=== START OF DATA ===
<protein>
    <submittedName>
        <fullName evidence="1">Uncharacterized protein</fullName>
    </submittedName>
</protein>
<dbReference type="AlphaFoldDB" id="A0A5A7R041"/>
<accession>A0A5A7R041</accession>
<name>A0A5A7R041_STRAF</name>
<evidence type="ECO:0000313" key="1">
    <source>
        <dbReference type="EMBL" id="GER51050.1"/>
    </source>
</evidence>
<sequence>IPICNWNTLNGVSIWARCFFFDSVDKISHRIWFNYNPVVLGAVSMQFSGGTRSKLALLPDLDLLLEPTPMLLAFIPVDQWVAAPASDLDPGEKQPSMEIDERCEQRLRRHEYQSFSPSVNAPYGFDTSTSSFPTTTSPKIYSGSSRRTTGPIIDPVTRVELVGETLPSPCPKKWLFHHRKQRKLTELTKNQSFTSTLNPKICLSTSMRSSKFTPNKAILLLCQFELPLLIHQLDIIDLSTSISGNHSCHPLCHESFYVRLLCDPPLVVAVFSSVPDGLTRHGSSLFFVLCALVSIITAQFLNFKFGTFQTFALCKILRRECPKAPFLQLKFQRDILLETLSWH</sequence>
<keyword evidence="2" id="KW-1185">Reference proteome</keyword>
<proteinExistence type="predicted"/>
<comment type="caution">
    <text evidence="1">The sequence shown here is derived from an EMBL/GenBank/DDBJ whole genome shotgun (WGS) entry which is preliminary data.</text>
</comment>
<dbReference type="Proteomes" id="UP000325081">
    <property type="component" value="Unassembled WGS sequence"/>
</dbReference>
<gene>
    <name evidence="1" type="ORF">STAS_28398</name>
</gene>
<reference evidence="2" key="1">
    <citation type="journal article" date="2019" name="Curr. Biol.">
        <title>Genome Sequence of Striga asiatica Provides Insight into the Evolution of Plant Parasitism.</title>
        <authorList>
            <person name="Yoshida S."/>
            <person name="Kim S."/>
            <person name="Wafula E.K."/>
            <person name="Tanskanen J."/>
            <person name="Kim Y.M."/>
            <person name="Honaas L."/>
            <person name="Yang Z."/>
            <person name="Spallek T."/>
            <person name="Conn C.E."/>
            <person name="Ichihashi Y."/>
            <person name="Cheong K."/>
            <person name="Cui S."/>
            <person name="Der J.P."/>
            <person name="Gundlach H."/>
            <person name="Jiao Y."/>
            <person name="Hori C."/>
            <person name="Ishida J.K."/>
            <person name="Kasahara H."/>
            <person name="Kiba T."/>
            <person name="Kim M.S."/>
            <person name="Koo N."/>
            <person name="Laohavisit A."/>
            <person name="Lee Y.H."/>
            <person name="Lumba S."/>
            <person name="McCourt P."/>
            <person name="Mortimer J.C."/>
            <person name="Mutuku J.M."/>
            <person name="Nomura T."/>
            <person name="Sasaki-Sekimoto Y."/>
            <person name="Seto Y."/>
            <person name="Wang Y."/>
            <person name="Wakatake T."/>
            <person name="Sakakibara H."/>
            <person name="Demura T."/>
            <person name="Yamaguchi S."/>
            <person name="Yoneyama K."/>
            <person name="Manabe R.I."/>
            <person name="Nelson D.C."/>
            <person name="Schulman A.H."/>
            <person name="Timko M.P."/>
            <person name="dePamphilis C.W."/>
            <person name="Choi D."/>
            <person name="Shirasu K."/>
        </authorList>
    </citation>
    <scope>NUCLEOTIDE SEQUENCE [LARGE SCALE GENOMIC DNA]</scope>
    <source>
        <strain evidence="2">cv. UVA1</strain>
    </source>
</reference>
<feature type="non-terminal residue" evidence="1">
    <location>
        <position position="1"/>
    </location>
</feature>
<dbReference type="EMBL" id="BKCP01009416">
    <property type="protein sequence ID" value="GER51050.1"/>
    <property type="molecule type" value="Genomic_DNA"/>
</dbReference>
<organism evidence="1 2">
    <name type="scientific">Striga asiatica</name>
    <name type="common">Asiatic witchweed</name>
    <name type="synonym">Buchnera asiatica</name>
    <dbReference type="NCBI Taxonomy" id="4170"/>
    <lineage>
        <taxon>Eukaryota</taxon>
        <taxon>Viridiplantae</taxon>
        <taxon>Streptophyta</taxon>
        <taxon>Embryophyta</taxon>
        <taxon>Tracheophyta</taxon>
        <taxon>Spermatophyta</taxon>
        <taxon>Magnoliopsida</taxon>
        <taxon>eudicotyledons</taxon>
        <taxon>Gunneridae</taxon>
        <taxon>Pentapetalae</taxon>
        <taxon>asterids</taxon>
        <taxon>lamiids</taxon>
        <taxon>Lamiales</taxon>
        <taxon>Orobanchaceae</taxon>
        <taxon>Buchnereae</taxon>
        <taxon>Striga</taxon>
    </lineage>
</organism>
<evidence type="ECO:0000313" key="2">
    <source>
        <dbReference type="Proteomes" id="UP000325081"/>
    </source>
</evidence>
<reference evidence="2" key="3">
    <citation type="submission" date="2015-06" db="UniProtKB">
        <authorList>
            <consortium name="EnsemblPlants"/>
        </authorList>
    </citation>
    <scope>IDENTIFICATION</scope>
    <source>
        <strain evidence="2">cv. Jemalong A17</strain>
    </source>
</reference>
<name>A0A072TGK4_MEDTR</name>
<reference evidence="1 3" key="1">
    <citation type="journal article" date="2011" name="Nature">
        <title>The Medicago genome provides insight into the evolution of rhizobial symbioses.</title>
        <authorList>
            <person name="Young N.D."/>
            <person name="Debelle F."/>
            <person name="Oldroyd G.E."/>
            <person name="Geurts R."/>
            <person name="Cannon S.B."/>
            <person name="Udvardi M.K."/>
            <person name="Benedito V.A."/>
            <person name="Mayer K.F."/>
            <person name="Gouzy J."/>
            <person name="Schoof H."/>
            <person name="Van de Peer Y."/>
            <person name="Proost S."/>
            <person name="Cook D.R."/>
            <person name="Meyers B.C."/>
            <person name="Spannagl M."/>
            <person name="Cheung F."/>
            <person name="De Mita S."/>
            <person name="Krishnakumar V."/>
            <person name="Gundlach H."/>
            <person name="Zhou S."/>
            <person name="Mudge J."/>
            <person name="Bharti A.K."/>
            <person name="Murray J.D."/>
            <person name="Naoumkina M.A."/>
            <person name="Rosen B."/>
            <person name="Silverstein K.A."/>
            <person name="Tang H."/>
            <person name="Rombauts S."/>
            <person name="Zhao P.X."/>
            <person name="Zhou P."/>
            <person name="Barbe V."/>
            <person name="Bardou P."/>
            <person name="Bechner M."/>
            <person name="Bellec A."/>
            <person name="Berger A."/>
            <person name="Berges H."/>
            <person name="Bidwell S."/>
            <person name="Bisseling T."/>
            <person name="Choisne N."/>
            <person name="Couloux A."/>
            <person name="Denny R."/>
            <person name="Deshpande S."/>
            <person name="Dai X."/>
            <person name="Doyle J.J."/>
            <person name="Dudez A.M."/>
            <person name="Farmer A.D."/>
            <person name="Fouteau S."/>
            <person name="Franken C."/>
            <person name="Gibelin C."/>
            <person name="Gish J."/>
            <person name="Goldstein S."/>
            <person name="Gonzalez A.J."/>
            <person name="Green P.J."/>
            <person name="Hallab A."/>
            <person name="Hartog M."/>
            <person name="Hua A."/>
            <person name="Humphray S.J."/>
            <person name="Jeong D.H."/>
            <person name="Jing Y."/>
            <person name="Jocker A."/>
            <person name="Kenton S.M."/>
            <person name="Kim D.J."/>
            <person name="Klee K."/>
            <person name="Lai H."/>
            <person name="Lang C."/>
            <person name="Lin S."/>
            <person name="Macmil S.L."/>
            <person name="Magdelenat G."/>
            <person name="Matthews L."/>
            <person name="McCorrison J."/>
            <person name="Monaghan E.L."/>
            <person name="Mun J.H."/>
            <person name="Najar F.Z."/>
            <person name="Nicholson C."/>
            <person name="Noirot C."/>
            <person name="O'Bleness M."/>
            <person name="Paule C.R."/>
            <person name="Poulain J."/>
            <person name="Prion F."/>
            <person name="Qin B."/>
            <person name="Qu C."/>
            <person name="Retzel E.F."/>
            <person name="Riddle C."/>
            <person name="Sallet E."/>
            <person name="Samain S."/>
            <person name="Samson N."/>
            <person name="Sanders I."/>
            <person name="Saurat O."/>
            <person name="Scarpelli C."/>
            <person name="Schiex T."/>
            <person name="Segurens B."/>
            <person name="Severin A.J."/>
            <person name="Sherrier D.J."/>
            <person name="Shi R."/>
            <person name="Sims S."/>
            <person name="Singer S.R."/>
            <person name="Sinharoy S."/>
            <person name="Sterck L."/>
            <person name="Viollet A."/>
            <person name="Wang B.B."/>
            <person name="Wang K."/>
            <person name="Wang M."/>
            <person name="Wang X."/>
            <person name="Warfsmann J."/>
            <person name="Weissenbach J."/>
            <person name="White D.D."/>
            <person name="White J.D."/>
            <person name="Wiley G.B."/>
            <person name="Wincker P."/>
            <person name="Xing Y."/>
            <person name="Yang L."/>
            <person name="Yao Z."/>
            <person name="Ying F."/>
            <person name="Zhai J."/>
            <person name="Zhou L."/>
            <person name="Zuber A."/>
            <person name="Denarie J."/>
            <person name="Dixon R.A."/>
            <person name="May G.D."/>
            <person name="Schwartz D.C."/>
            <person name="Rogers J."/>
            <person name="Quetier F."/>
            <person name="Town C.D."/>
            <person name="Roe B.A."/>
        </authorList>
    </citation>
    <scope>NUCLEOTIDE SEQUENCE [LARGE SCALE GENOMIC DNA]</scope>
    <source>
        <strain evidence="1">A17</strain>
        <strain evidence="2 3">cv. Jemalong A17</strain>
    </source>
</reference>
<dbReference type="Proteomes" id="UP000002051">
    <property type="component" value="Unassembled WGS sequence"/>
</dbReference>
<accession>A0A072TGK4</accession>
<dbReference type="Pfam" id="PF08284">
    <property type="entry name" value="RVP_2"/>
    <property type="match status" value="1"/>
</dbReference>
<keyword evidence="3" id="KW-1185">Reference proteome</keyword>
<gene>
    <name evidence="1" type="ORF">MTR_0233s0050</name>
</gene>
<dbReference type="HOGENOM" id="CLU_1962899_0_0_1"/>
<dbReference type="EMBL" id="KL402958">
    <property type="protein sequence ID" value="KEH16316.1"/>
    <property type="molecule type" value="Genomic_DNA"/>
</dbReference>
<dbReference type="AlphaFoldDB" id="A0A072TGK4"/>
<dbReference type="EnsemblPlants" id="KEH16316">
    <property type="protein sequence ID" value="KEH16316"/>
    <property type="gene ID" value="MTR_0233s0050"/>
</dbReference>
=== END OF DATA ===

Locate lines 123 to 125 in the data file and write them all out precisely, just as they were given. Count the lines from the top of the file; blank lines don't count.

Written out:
    </citation>
    <scope>IDENTIFICATION</scope>
    <source>